LOADING

Type to search

Italian family businesses give rise to iconic global brands

Share

The list of Italian family-business success stories includes such names as illy, Piaggo, Ferrero, Benetton and many others. Today we look closer at two iconic global brands that had their origins in il bel paese.

Illycaffe
Francesco Illy was born in Hungary in 1892 and found work in Trieste after World War I. In Trieste he studied economics and eventually found a job at Caffe’ Hausbrandt which was the first Italian coffee roasting company. After an apprenticeship he decided to start his own coffee company in 1933. Two years later he invented the illetta which was the prototype for the first modern espresso machine. In the 1940s his revolutionary packaging design based on pressurization allowed illy to export his coffee to Sweden and Holland. During the 1950s, Ernesto, his son, continued the innovative design tradition by pressurizing smaller cans of coffee for the home that continue to set the industry standard for preserving freshness. In 1974 Ernesto created (E.S.E.), Easy Serving Espresso which were the first espresso pods.  Since its inception illy remains the benchmark for the best fresh Italian coffee known the world over.

 

Fiat
Giovanni Agnelli was born in Torino in 1866. He studied law at the University of Torino and became known as l ’avvocato yet he never practiced law. After the Il Risorgimento in 1871 Torino became the first capital of the Republic of Italy. However, once the capital moved to Firenze a few years later, Torino quickly lost its prestige. Consequently, Torino began a resurgence as a city known for innovation and entrepreneurship. Agnelli became part of this wave. In 1899 he joined other investors in the fledgling auto industry with the birth of FIAT (Fabbrica Italiana Automobili Torino). The first model was the FIAT 4 HP or 3 ½ CV. Due to the popularity of the new horseless carriage, by 1910 FIAT became the No. 1 auto manufacturer in Italy.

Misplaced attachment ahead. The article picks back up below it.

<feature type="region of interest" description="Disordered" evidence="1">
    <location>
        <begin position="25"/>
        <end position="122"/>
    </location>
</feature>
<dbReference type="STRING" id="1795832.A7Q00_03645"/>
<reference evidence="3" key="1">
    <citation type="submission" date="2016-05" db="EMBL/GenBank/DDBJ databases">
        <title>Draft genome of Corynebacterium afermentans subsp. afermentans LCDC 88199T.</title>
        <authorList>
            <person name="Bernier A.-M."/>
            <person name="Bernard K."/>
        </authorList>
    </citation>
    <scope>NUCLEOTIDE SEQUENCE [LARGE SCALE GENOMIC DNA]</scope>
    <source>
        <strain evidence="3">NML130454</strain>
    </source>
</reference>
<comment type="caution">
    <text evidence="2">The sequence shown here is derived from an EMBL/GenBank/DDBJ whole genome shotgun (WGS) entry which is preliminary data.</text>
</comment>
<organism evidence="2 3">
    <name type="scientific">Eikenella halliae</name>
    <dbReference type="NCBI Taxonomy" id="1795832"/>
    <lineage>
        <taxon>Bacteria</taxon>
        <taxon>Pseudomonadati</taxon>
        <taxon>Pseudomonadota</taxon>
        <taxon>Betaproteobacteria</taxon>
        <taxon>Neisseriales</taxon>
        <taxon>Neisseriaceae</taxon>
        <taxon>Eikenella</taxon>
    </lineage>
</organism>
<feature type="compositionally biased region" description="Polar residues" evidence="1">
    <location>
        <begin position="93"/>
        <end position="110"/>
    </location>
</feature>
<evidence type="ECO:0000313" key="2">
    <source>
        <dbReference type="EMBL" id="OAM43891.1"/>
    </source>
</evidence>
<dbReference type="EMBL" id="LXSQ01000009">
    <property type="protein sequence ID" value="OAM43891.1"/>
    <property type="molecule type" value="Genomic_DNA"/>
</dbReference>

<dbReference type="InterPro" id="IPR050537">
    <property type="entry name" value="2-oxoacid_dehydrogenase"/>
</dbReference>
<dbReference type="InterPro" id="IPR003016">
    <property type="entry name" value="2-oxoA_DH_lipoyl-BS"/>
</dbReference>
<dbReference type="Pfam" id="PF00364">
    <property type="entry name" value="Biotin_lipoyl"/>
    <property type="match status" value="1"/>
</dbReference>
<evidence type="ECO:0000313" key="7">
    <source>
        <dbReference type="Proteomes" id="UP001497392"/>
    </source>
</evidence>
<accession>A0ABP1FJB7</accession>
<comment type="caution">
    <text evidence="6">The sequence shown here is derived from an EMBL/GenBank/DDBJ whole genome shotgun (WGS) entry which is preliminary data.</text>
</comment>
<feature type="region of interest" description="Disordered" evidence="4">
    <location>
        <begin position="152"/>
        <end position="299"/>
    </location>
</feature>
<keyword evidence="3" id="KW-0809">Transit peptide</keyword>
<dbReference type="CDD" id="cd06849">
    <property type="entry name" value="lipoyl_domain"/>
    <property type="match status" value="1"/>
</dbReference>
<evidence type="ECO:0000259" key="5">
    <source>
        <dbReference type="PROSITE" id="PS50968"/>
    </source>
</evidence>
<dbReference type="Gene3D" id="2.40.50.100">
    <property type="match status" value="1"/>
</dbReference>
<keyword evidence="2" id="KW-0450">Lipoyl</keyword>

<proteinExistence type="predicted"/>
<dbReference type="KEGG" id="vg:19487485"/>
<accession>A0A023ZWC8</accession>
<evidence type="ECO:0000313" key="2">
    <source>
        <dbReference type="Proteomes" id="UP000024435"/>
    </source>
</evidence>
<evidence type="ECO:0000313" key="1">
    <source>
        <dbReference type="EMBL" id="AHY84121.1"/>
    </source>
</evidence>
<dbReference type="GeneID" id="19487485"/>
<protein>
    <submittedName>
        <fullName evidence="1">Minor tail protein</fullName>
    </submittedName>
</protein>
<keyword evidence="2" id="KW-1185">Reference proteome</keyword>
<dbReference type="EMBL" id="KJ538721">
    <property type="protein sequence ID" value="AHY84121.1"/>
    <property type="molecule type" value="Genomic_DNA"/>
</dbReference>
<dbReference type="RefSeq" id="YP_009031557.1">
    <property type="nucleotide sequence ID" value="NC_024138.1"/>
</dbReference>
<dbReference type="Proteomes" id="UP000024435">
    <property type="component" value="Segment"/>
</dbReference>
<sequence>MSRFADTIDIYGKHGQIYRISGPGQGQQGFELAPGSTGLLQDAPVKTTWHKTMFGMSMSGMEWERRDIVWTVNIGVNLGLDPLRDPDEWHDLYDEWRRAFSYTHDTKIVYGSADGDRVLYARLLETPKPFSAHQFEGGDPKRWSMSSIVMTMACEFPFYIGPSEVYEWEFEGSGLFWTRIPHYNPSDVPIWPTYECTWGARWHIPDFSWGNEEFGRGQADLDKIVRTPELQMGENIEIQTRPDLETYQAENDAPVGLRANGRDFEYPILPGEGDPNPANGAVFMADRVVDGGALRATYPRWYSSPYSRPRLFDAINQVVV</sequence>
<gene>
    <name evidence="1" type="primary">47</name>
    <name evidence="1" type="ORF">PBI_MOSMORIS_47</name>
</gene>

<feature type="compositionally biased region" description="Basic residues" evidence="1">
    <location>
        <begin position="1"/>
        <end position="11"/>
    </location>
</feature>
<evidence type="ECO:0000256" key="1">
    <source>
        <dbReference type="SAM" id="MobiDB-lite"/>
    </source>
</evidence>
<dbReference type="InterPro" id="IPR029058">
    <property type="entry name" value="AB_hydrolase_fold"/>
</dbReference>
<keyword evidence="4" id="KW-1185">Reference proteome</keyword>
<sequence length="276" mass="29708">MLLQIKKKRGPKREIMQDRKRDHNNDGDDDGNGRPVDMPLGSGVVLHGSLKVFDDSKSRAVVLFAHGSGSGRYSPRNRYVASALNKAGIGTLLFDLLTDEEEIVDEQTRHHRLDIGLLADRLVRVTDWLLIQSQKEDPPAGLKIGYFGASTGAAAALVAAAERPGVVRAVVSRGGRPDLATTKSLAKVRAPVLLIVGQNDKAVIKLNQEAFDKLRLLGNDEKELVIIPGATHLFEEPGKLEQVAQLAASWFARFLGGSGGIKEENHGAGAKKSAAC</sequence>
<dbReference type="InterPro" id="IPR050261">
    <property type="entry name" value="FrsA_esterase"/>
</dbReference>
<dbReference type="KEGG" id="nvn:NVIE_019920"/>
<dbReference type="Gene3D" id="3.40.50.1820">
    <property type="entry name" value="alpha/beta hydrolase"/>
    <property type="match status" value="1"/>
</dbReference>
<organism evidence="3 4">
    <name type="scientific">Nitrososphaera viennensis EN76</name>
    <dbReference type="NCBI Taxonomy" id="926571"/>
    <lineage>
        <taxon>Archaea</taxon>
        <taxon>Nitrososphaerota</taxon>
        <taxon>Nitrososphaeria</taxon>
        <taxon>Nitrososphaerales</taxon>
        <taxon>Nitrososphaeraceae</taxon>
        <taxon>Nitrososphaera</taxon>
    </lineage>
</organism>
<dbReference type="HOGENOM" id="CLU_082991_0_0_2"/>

Due to the devastation of World War II, most cities were in ruin. The result of this tragedy was the birth of “il miracolo economico” or the Boom. The Italian Economic Boom was a convergence of technology and convenience not seen before the war. Enzo Piaggio changed his airplane factories to make motors for bicycles. The Vespa was born.

Volkswagen had built the first People’s Car (the Beetle) in 1937, but production stopped during the war. Agnelli wanted to build an Italian People’s Car.  In 1957 Dante Giacosa designed the iconic FIAT 500.  Launched in July of the same year this tiny car  “Topolino” that was built for the narrow Italian medieval streets very quickly earned the name of “The People’s Car.” Measuring just over 2.5 meters long (9 feet) and powered by a 479-cc two-cylinder, air-cooled engine, it was considered to be the first true city car for the Italian driving population.

The Cinquecento over the years has continued to be the most popular car sold in Europe. Six million cars have been sold all over the world.  This humble design that embodies midcentury modern design principles of economics, comfort and affordability has been added to the permanent collection at MoMA (Metropolitan Museum of Modern Art) in New York. In 2024 the legacy will continue with the birth of the first FIAT 500 EV.

Adesso lo sa.

Lou Thomas

Lou Thomas was born and raised in Philadelphia, in a family with origins in Abruzzo. He is a Temple graduate who has been teaching Italian for 20 years at all levels. He attained a master’s degree in teaching Italian from Rutgers University. The sounds of Vivaldi and Jovanotti fill his classroom. His favorite quote is Il vino e’ la poesia della terra.

  • 1

Stay up-to-date with our free email newsletter

Keep a pulse on local food, art, and entertainment content when you join our Italian-American Herald Newsletter.